Merck and Pfizer receive FDA Breakthrough Therapy designation for Avelumab

Image and video hosting by TinyPicMerck and Pfizer today announced that the FDA) has granted avelumab, an investigational fully human anti-PD-L1 IgG1 monoclonal antibody, Breakthrough Therapy designation for the treatment of patients with metastatic Merkel cell carcinoma (MCC) that have progressed after at least one previous chemotherapy regimen. Breakthrough Therapy designation is designed to accelerate the development and review of medicines that are intended to treat a serious condition, and preliminary clinical evidence indicates that the therapy may demonstrate a substantial improvement over current available therapies. MCC is a rare and aggressive type of skin cancer. Each year, there are approximately 1,500 new cases of MCC diagnosed in the US. Currently there is no therapy approved specifically for the treatment of metastatic MCC.

The Breakthrough Therapy designation was based on the initial evaluation of clinical data from the global Phase II study, JAVELIN Merkel 200, which is assessing the safety and efficacy of avelumab in patients with metastatic MCC, where the disease has progressed after at least one prior chemotherapy regimen. Results of which are planned for presentation at upcoming scientific congresses in 2016. The designation represents a significant milestone and has the potential to speed the development of avelumab for metastatic MCC patients.

JAVELIN Merkel 200 is a multicentre, single-arm, open-label Phase II study with a primary objective of overall response rate. Secondary endpoints include duration of response, progression-free survival, overall survival and safety. The study, which enrolled 88 patients, is being conducted in sites across Asia Pacific, Australia, Europe and North America.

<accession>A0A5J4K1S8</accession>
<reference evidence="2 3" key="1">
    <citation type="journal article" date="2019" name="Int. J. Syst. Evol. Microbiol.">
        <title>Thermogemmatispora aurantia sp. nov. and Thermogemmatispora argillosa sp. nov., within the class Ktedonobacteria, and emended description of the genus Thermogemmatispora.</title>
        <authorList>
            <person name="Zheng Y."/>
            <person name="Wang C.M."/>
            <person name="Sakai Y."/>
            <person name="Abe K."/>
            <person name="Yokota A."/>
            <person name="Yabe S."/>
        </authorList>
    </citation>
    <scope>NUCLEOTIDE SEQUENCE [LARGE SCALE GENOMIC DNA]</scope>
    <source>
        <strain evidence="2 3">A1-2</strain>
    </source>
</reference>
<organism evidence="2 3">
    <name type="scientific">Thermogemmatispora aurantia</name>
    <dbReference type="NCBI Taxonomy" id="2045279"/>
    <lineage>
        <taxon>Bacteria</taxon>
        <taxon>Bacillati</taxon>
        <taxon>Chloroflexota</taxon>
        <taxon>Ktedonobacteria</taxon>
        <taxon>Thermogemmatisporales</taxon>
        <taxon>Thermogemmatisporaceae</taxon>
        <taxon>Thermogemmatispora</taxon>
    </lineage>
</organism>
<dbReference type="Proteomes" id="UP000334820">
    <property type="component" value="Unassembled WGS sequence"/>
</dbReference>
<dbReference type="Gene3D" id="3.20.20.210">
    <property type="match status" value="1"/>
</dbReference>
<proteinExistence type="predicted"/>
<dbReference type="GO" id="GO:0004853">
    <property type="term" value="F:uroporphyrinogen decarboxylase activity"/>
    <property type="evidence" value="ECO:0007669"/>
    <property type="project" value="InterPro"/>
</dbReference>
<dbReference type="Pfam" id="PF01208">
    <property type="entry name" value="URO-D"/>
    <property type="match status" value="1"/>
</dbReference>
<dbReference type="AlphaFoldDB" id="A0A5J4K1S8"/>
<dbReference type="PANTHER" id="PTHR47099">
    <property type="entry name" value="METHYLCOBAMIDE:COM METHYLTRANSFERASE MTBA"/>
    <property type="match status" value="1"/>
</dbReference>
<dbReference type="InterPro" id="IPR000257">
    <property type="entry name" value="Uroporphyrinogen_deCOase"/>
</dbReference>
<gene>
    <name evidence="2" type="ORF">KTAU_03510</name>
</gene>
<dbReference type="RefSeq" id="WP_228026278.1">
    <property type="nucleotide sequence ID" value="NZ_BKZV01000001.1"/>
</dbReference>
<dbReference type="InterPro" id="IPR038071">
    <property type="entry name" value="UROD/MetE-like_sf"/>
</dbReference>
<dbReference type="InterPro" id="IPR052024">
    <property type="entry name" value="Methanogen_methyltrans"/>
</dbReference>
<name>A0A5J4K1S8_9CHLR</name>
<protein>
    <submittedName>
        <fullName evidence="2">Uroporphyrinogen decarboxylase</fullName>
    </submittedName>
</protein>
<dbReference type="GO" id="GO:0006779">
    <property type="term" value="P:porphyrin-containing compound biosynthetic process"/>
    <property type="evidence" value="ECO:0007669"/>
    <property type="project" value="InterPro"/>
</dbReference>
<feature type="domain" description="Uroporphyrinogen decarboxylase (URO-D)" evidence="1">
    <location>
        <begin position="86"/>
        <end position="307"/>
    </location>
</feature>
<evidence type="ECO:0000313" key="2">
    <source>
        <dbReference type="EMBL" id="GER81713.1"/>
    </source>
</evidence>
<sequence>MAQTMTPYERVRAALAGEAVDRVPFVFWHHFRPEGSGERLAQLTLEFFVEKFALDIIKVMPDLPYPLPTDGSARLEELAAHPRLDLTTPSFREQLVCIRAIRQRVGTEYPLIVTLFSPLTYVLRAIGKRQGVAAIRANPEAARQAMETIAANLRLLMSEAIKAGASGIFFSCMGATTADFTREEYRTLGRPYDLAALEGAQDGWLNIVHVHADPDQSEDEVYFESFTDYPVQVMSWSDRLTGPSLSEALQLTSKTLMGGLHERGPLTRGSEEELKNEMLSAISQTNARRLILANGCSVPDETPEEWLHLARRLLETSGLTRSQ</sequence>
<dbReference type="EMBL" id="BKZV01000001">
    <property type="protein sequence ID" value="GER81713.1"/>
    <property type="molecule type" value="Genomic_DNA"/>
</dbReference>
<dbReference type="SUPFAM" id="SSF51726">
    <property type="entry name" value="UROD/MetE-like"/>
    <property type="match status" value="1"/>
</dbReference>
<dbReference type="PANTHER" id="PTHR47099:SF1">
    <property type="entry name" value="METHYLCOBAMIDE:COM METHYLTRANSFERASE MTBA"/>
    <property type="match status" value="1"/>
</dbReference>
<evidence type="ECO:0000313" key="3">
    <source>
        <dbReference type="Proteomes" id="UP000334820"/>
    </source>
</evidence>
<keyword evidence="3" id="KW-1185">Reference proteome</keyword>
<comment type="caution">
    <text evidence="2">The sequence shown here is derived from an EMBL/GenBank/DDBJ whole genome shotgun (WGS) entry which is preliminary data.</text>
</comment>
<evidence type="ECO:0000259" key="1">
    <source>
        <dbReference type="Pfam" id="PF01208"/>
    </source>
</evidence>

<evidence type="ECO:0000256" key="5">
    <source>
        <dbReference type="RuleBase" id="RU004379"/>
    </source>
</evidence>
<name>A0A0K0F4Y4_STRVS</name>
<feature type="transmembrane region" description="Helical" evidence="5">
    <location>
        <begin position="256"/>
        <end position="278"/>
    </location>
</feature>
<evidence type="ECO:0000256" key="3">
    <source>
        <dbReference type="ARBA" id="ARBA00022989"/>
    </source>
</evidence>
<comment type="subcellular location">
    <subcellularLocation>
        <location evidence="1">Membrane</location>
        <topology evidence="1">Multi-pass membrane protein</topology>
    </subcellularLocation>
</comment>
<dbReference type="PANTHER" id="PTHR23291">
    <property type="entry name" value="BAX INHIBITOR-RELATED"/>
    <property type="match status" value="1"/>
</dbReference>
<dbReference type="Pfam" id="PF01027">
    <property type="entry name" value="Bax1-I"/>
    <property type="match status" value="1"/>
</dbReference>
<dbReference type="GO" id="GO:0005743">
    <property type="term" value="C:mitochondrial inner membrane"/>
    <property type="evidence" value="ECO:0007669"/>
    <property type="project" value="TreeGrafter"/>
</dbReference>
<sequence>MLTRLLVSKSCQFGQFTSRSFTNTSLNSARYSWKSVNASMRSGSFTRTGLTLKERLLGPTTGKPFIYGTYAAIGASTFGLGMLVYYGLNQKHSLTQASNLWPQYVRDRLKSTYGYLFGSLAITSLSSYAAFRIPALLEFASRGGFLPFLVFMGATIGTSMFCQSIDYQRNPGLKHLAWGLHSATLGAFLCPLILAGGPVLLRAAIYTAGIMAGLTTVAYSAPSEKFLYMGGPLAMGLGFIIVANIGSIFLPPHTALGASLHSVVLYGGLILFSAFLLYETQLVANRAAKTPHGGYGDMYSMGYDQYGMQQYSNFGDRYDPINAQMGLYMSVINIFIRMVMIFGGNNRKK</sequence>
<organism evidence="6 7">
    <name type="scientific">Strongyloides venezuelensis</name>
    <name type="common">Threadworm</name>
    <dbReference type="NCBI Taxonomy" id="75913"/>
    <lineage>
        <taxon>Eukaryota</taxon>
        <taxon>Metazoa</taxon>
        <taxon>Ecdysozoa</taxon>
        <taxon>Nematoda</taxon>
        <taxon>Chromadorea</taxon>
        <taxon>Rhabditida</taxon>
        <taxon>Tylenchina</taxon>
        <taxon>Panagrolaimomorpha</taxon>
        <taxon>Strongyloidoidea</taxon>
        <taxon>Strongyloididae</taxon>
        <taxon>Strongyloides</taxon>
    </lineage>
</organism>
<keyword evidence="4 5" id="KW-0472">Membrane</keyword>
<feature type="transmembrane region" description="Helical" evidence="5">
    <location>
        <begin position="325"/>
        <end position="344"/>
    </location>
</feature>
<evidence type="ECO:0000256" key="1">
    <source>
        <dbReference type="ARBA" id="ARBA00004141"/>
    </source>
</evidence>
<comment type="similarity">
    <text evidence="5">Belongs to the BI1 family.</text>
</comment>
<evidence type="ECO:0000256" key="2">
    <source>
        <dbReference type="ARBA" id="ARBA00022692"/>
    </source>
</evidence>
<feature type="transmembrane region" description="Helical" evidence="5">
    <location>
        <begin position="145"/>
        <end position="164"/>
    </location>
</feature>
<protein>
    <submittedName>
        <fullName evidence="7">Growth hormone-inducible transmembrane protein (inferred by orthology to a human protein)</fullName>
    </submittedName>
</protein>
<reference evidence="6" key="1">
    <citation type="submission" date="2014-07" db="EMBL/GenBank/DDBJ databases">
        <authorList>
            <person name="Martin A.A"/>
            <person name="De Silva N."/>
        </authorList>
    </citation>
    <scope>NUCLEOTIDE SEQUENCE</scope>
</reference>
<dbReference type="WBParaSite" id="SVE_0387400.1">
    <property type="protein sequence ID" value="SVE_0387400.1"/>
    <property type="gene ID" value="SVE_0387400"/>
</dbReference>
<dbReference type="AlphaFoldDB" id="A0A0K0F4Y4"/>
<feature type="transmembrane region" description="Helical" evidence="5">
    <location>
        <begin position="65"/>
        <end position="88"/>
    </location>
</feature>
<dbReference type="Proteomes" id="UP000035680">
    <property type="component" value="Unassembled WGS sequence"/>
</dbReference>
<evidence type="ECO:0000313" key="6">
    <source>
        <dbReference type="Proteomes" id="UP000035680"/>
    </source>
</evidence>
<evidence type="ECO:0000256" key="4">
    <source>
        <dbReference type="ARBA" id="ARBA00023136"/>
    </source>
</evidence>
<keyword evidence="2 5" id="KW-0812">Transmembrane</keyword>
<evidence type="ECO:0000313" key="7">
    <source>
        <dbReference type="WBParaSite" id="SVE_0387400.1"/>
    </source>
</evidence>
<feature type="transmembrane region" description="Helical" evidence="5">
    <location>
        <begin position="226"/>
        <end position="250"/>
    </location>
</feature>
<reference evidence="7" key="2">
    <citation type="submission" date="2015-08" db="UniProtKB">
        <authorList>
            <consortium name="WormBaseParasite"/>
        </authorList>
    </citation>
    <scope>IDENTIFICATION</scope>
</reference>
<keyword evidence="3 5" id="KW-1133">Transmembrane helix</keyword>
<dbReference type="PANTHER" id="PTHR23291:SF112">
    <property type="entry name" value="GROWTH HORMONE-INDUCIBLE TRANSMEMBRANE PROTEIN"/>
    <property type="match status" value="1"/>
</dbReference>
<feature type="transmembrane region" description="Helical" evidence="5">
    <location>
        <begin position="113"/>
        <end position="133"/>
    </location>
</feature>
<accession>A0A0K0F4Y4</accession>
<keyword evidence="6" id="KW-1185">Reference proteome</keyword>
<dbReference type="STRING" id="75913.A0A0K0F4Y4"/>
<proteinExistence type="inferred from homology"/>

“Metastatic Merkel cell carcinoma is a devastating disease with limited treatment options currently available for patients,” said Dr. Luciano Rossetti, Head of Global Research & Development at Merck’s biopharma business. “With this Breakthrough Therapy designation, we are one step closer to our goal of making a significant difference to patients living with difficult-to-treat cancers, such as metastatic Merkel cell carcinoma, by researching and developing potential new treatment options.”

“In less than two months, the alliance between Merck and Pfizer has achieved its third regulatory milestone for avelumab, including Orphan Drug designation and Fast Track designation granted in September and October,” said Dr. Mace Rothenberg, Senior Vice President of Clinical Development and Medical Affairs and Chief Medical Officer for Pfizer Oncology. “We are very pleased with the progress of the JAVELIN clinical development program and we are looking forward to presenting additional data on the potential of this investigational compound in Merkel cell carcinoma and other tumor types in 2016.”

The clinical development program for avelumab now includes over 1,400 patients who have been treated across more than 15 different tumor types, including breast cancer, gastric/gastro-esophageal junction cancers, head and neck cancer, MCC, mesothelioma, melanoma, non-small cell lung cancer, ovarian cancer, renal cell carcinoma and urothelial (e.g., bladder) cancer.


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